In my last blog post I showed Isaac Asimov’s pre-internet vision of the impact that computers might have on education. Asimov was skilled at using bricks-and-mortar learning resources such as libraries. He had a personal interest in astronomy and although he never had formal classroom education in the area of astronomy, he wrote books about astronomy, sharing with the world what he had learned during his personal exploration of astronomy topics. I suppose that Asimov imagined computers would provide a kind of super-library where vast amounts of information would be instantly available to people around the world through computer terminals.
In the Bill Moyers interview, Asimov spoke about a two-tiered educational system in which there would still be conventional bricks-and-mortar educational institutions, but individual learners would be able to use computer-based learning resources and freely explore their own personal learning interests.
World-wide use of the internet began to explode in 1993 upon availability of the Mosaic web browser. Since Asimov died in 1992, he never had a chance to see the emergence of new internet technologies that are now available to facilitate online learning. Exactly how do people use computers and the internet to pursue their learning goals?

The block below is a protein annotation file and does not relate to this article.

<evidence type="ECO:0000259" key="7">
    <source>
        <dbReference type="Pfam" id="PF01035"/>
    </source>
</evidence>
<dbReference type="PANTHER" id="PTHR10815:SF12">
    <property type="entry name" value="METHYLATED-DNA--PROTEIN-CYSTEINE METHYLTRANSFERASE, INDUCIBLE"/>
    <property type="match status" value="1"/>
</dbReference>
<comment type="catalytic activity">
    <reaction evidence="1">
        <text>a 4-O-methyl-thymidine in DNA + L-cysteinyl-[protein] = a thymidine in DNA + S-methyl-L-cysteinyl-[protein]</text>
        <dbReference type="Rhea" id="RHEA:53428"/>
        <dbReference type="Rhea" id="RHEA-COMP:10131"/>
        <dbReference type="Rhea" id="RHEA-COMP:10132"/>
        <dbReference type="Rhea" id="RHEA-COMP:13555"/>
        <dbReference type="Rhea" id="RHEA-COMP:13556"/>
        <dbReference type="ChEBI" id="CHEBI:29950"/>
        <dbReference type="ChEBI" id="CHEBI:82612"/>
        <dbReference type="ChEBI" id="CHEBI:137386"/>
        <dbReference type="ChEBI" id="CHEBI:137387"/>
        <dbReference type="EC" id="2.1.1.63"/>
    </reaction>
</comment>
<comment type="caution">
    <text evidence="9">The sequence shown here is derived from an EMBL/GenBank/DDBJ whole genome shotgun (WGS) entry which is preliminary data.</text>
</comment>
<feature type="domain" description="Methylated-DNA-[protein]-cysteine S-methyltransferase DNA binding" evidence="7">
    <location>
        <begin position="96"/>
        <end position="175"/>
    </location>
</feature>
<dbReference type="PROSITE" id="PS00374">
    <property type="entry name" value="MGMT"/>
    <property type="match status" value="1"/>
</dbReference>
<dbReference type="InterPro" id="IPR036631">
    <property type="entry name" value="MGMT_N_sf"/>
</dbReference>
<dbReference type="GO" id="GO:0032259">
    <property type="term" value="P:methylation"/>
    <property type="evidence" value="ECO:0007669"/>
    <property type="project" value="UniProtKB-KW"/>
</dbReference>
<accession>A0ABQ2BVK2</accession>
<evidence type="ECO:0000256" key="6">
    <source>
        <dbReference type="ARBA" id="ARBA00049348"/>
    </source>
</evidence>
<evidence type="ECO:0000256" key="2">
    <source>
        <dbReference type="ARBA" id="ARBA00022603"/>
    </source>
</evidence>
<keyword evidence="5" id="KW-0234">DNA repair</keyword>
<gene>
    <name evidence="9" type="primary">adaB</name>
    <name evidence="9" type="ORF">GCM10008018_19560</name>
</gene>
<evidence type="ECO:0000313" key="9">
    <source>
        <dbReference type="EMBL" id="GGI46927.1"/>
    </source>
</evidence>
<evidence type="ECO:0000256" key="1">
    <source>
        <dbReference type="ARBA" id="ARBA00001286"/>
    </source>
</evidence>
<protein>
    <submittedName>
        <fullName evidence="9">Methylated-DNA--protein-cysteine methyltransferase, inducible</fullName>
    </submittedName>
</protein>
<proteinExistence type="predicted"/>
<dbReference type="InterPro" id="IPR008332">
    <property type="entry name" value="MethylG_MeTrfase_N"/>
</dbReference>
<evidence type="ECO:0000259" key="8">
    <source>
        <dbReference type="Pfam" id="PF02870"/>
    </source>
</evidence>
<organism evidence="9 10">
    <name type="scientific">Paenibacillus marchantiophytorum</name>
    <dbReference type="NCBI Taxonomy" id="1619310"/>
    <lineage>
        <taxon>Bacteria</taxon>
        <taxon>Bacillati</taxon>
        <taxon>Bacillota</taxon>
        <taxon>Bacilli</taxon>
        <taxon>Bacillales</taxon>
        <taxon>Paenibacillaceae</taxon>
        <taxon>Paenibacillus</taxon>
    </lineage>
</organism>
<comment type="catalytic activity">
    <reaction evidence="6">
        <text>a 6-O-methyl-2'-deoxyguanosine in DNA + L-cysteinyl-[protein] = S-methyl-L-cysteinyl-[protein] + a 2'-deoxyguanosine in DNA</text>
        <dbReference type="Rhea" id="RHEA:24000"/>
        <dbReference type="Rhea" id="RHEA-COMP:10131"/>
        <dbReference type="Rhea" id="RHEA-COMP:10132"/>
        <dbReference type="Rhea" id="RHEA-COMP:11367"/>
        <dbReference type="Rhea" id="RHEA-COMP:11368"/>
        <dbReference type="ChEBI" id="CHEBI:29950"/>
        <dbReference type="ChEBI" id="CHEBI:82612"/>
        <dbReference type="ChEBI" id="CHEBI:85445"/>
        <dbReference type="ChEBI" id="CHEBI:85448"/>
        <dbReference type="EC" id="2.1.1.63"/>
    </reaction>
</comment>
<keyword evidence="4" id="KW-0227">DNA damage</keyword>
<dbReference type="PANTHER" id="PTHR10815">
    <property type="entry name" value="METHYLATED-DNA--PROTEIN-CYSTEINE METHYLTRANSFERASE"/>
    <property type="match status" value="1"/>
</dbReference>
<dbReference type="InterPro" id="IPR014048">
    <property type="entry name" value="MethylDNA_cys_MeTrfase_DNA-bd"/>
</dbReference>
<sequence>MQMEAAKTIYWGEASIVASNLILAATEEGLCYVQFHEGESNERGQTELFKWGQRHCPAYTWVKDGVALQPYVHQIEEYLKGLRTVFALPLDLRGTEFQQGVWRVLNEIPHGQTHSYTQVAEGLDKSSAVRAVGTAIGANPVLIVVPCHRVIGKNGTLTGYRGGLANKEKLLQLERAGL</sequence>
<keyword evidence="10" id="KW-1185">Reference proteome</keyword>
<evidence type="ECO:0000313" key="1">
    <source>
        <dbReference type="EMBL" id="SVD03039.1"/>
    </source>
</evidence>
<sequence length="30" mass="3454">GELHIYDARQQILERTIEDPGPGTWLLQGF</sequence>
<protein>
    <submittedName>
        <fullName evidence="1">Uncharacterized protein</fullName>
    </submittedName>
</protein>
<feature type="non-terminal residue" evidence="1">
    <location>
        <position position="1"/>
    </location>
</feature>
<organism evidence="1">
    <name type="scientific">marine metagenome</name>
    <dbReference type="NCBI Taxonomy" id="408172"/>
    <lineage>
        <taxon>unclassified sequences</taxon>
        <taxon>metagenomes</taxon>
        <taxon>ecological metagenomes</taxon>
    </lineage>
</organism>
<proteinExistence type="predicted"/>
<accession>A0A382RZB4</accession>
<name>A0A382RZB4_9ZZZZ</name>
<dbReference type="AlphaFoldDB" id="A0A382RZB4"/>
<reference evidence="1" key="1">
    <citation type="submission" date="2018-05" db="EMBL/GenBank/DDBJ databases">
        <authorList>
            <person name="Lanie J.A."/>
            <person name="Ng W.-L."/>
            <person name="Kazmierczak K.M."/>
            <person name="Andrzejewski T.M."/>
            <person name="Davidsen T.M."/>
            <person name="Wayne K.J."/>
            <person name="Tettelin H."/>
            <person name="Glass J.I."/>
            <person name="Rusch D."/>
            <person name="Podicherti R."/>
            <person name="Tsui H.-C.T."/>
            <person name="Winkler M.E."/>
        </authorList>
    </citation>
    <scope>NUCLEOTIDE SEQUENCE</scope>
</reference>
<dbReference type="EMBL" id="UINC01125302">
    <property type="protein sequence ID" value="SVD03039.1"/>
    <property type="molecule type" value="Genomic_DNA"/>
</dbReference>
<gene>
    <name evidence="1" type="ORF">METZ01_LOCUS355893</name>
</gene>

One of the ideas mentioned by Asimov in the the Bill Moyers interview was the possibility that computers could provide a learning experience that would be similar to having a personal tutor. Is that a reasonable expectation? I’m interested in the idea that rather than a one-on-one learner-tutor experience, learning on the internet might instead be heading towards a one-among-many kind of learning environment where people with similar learning goals come together and collaboratively help each other learn.
With the on-going explosion in growth of the internet, can we come to any conclusions about how online learning is actually taking place? I want to start trying to answer that question by looking at some published ideas from researchers who study online learning.
I’m going to start (in my next blog post) with a discussion of some of the ideas presented in Making the Transition to Ubiquitous Learning. “The reach of new media beyond classroom walls and beyond formal learning contexts challenge the boundaries of education, transforming learning from a managed activity to an ubiquitous – anywhere, anytime, with anyone – and continuous part of daily life.”
Ubiquitous Learning: An Agenda for Educational Transformation by Mary Kalantzis and Bill Cope (see their website)
Ubiquitous learning, ubiquitous computing, and lived experience by Bertram C. Bruce. “We feel that ubiquitous computing technologies help us solve problems, create/access knowledge, and build community.”
Ubiquitous Transformations by Caroline Haythornthwaite. “Experts in the form of information professionals and teachers are bypassed in the expedience and convenience of retrieval and learning from the web. Peers and other learners become information sources and teachers.”
I’m particularly interested in the social dimension of online learning and the idea that the internet can facilitate the formation of communities of learners who come together and through their online activities (learning projects) pursue their learning goals and personal interests.